While each patient discussed delivered otherwise healthy babies, listener discretion is advised as these stories involve less-than-ideal scenarios with challenges in both patient care and scene management. 

OB/GYN

All About Dan
Operations

 
Play/Pause Episode
00:00 / 52:39
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In this special episode, we celebrate our co-host, Dan Livengood, on his retirement after 27 years in the fire and EMS service. Dan is one of the most selfless and caring people you’d ever hope to have show up at your door during your time of need. We learn from his co-workers just how much fun it was to work with Dan and what life in the firehouse with him was like.

Medical
 
Play/Pause Episode
00:00 / 49:56
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In this episode, Steve, Dan, and Holly discuss EMS education with Adam Culbertson, a current educator in North Carolina. The team has the opportunity to ask Adam about EMS education and how it is changing, as well as some trends we can expect to see in the coming years. Adam explores what has worked really well in his own education, as well a with his students, and what does not seem to be benefiting them. He goes on to explain how he and his fellow educators are trying to use that knowledge and understanding to enhance curriculum and classroom settings for incoming students and providers.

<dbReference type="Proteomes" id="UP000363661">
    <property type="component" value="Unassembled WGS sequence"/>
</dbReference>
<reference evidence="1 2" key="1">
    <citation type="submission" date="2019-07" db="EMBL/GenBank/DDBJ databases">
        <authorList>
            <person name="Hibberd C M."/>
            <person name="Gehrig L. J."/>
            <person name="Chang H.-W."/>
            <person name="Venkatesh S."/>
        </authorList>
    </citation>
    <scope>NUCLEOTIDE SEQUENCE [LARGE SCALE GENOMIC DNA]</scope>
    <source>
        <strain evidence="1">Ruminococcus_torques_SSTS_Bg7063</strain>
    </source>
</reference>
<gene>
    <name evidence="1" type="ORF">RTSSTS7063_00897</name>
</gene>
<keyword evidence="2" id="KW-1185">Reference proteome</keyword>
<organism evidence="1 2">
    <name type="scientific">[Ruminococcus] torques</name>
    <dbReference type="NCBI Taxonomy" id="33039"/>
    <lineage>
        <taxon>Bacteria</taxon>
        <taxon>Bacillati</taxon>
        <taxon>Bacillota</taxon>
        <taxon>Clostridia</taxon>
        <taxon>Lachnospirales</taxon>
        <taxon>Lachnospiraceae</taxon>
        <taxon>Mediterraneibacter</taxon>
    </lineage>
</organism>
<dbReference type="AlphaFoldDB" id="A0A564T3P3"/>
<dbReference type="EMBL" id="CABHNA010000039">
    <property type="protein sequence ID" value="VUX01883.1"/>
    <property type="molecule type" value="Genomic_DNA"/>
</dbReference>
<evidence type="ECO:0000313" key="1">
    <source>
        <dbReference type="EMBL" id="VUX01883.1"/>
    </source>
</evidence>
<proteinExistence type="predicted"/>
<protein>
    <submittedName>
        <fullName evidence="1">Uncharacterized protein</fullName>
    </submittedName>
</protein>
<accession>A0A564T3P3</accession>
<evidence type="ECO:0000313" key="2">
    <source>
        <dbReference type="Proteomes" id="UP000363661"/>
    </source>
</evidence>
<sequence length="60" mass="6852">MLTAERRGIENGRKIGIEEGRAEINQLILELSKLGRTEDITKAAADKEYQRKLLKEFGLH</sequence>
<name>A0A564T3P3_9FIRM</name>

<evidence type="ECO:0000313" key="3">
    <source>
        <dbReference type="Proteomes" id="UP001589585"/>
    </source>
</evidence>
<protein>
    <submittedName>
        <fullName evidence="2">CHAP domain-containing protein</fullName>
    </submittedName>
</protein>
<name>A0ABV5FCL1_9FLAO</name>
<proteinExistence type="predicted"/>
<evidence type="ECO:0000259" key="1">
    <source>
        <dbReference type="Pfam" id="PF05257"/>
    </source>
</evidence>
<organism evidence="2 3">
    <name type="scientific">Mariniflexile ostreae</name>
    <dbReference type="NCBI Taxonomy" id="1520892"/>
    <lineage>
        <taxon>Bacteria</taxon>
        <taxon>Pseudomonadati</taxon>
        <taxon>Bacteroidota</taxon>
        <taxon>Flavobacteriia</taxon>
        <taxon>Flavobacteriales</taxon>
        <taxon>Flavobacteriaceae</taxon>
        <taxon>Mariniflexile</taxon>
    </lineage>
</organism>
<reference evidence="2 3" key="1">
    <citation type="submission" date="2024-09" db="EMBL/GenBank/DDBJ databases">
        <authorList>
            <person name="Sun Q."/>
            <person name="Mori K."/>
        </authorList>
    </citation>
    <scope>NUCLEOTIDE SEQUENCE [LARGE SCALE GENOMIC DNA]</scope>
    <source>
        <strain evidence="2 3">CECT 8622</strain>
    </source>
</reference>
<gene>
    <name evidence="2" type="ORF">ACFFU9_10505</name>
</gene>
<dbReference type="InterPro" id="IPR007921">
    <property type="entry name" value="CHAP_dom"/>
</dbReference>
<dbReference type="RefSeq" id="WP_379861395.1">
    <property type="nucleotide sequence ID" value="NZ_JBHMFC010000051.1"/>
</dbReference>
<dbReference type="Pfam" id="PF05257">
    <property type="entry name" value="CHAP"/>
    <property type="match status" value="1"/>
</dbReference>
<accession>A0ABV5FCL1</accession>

This episode highlights current struggles in EMS and how better preparation in the classroom can lead to providers who are well-equipped to be lifelong learners. Also highlighted are disparities in mental health, both in the treatment of patients, as well as in caring for ourselves and our coworkers. Overall, this episode helps sets the stage for the foundational evolution taking place in EMS. 

Operations

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Meet the EMTpro Podcast Team

Stephen G. Williams

Stephen G. Williams

M.ED., EMT-P

Dan Livengood

Dan Livengood

FP-C, CCP-C

Holly Ilg

Holly Ilg

BSN, CEN, CFRN

Bryan Gassner

Bryan Gassner

B.S., EMT-P